Music is dead. That’s how I feel when I listen to the radio these days, or when I flip to a music video channel and find myself assaulted by the latest, greatest “reality” television series. Do people actually like Jersey Shore — or is it just some kind of morbid fascination? In any case, when it comes to music, I find myself searching for… something more. That’s how I came across ExtensionFM.
ExtensionFM is an addon for Google Chrome that “turns the entire web into your musical library”. There is a lot of free music floating about the internet — attached to blogs, artist websites, etc. — some of it from mainstream sources and some of it from independents. If you install ExtensionFM and visit sites that host music (MP3 format), it indexes all of the music files on the page and adds them to your extension’s music library. If you create an account (not a requirement for casual use), ExtensionFM has the option to sync your library to the cloud for later use, and can continue to check the sites in your library for future updates, adding more new music (potentially) every day.
Everything happens in the background, with only a little number attaching itself to the ExtensionFM icon in Chrome to tell you how many songs are available on the site you are visiting. As soon as a song is added to the library, it can be played by clicking on the icon and then pressing the play button on the song in the dropdown list. You can also choose to Queue the song (or the entire song list from that page) and start a playlist. All entries in your library link back to the original site, and you are not downloading anything to your computer — unless you want to buy something, of course. For sites that have the option available, like Bandcamp, you can right-click on a song and click buy, which then takes you to that site’s purchase area. I found Neil Gaiman’s girlfriend, Amanda Palmer, via Bandcamp (bit dark and moody, that one…), as well as some other talented indie artists. All are now a part of my ExtensionFM library.
The player for your ExtensionFM songlist is pretty straightforward and can be accessed from the extension icon itself, or via an overlayed player at the bottom of your browser window. Not to worry if you don’t like to compromise real estate, though, as the overlayed player closes away without affecting song playback. I would like a few extra options in the player, I think — like the ability to create more than one queue, or the ability to shuffle my queue or library. Maybe some handy sharing options? At the moment, all you get is stream control, a volume slider, and a next/previous button set. This keeps things simple, but doesn’t compare well with other music players. I hope that future updates make the player a bit more robust.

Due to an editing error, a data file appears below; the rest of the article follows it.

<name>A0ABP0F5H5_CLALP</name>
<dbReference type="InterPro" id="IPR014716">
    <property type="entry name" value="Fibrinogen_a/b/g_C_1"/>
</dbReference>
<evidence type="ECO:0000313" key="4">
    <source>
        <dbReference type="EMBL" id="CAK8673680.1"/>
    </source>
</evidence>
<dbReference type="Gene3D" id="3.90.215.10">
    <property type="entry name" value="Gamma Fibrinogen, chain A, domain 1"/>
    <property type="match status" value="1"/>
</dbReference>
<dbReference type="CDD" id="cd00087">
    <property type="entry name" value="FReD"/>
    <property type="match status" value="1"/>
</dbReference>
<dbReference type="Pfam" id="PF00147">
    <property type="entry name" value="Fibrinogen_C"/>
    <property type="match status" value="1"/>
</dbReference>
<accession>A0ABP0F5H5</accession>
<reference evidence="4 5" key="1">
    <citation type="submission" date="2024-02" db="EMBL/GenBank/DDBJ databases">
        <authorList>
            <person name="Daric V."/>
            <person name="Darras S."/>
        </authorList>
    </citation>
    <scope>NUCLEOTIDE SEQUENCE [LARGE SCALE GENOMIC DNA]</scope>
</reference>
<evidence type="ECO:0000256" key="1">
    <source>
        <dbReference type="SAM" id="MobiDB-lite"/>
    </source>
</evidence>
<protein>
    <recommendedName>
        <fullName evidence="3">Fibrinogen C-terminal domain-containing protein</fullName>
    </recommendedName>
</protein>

My biggest concern was with the auto-adding of music to the library. I know its handy that the extension does it for you rather than bugging you about it, but — initially, anyway — I was unable to find a way to get things out of my library that I didn’t want to be there. There’s some really good music out there, true, but there is also some “music” that I don’t want even remotely connected to me. The trick to getting rid of library entries lies in changing the view of the library page to list mode. You can then right click on a song or even an entire site and delete it, keeping things neat and tidy while maintaining your sanity. You can clear your queue with a simple right click/select action as well.
ExtensionFM does try to make itself as useful as possible. It makes it easy for you to get started in creating a library with a magazine-style dashboard homepage that links to featured music sites and the latest “Site of the Day” post from the ExtensionFM Tumblr blog. It also has a couple of cool integrations: one with Tumblr that allows you to access 50 queued tracks in your Tumblr dashboard (which, I imagine, could be handy if you are using other browsers); and one that scrobbles your play choices to Last.fm to help you hone your interests. If I were to wish for anything it would be for some way for ExtensionFM to get inside flash music players like the ones used on Myspace. Myspace is a treasure trove of free-to-play music, and being able to add pages from there to your library, especially with a buy option, would be great for everyone concerned.
What do you think? Is ExtensionFM a potential band-aid for the problems with modern music – or should I just give in and spend the next 10 hours forcing myself through a Jersey Shore marathon? Check out the 60 Second Intro Video below, or give the extension a whirl and leave your thoughts in the comments.